This month, our ESG legal experts are sharing a range of bite-size ideas to help improve your company’s ESG credentials. Over a series of four blogs in this ‘ESG summer school’ series, they provide insight and suggestions for you to take back to the office post-holiday season and get your September off to a positive start.
This week, we look at reviewing your organisation’s ESG and business policies to ensure that they’re fit for purpose. While your Board will need to formally adopt replacement policies, you should be keeping them under review and thinking about the next cycle of updates – strong governance is the foundation stone for environmental and social success, as discussed in our ESG guide. To ensure you have the right framework and policies in place, our suggestions are:
- Know your policies – as a matter of good practice, the in-house legal team should have copies of the latest versions of all the organisation’s operational policies and know what they say. While the CoSec team and specialist departments may ‘own’ individual policies, it’s important you know where they are, what they say, and whether there are any obvious inconsistencies that you can address in the calm before the storm. Sit down with the subject matter experts among your colleagues and rehearse how workable the procedures are, and how up-to-date the information is.
- Check your net zero pledge – a few years ago many organisations pledged to achieve net zero emissions by a certain date. Some organisations will not yet have published their roadmap for hitting those targets – we recommend checking in with your environment teams and stress testing such pledges to ensure they’re robust and will stand-up to the scrutiny of third parties.
- Is nature the new carbon? – if your environment policy is more than two or three years old, it needs to be reviewed and, in all likelihood, updated. For example, an increasing number of organisations are setting commitments with respect to nature and biodiversity, and you should consider whether this might also be appropriate for your organisation.
- Activism policy – interest in climate matters and social justice issues is at an all-time high. It’s likely that some of your employees will feel so passionately about these causes that they may want to get involved too, but without impacting their position at work. Consider drafting an activism policy (or adapting a publicly-available template) – the certainty that it offers will benefit both your business and its employees.
- Sustainability due diligence – new rules are coming into force that will require businesses to have clear due diligence policies and procedures relating to the sustainability of their supply chains (covering environmental and social issues, including human rights). Preparing these policies will be a team effort and need you to bring together a number of teams within your business – if things go wrong, they could be reviewed line-by-line in court one day.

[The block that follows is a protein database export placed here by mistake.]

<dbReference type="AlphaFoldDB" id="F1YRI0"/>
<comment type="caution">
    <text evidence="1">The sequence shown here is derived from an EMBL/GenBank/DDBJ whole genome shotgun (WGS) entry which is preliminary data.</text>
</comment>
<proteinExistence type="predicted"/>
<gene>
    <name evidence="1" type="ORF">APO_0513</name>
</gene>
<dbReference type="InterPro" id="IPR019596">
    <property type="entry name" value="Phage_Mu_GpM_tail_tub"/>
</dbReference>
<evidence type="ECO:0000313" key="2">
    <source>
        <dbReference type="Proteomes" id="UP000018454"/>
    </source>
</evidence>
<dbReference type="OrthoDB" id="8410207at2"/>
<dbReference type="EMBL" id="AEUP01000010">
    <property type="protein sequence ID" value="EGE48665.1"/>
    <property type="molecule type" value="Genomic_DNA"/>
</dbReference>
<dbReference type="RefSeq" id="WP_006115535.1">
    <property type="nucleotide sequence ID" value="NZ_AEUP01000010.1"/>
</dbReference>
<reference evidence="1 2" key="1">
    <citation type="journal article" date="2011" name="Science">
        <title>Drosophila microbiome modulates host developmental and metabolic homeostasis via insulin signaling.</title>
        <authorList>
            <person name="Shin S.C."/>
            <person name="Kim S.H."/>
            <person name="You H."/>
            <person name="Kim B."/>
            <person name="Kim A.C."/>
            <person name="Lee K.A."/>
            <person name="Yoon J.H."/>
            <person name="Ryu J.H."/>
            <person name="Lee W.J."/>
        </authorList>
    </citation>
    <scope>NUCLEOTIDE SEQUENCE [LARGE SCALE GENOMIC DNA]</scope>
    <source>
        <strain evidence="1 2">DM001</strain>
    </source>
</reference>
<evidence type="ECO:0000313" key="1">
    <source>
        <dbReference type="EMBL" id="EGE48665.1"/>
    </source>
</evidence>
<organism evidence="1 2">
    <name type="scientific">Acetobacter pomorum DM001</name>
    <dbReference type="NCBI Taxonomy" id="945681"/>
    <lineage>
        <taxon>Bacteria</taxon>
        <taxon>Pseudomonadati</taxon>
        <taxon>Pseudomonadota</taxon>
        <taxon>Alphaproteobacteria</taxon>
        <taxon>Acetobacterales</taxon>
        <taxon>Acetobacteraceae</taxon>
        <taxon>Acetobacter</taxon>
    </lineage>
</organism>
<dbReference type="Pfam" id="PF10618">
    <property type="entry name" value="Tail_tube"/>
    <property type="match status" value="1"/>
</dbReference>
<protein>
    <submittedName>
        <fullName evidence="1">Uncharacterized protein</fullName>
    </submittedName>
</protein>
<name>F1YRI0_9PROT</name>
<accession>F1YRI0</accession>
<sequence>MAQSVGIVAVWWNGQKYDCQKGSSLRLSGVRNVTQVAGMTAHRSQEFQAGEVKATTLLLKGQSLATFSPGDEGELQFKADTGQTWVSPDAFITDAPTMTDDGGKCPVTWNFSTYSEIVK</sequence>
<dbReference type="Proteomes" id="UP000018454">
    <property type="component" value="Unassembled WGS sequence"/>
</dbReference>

- Consider a supplier policy – suppliers are an extension of your organisation: if issues arise and their obligations are not fulfilled as expected, it can adversely impact you. Some organisations have adopted a ‘code of conduct’ or policy that can be incorporated within supplier agreements, but which can also be used to vet and select prospective suppliers.
- Crisis management policies – if your business has one, when was it last reviewed? All being well, these policies are written, put in a drawer and never need to be put into action; but as an in-house lawyer you are likely to be one of the first people called in the event of a crisis. How will you deal with an environmental emergency, a rogue tweet from the company account, or a key supplier being subjected to a dawn-raid? While you can’t plan for every eventuality, having a broad plan in place that accounts for a range of scenarios will enable you to keep calm and provide sound counsel to see your organisation through a crisis.
All organisations have their attention on ESG factors, as they journey to improve their strategies in a changing world. Our specialist team is fully engaged in developments in this area and is working with a wide range of businesses and other organisations to support their approach to ESG. Comprising of lawyers working across practice areas in our international offices, the team provides a wide spectrum of advice – helping clients to understand their responsibilities and identify where risks and opportunities may lie. Find out more about the team and where it can support on our ESG page.
About the author(s)
Ben Stansfield is one the UK's leading lawyers practising planning and environmental law. Ben is based in Gowling WLG's London office and brings with him a wealth of experience advising clients on the consenting and regulation of their projects and their compliance with environmental regulations and reporting standards.
Samantha is a partner in the corporate group, sitting in the firm's Public Companies and Capital Markets Team, specialising in corporate finance, mergers and acquisitions and equity capital markets.
Samantha has extensive experience of acting for companies, or their advisers, on IPOs and secondary transactions both on AIM and on the main market of the London Stock Exchange plc, and on transactions involving the Toronto and Australian exchanges. She regularly advises on a range of domestic and cross border M&A transactions, including joint-ventures, private M&A and public takeovers. Samantha has experience in a range of sectors including retail and consumer, gaming, life sciences, healthcare, cannabis and mining.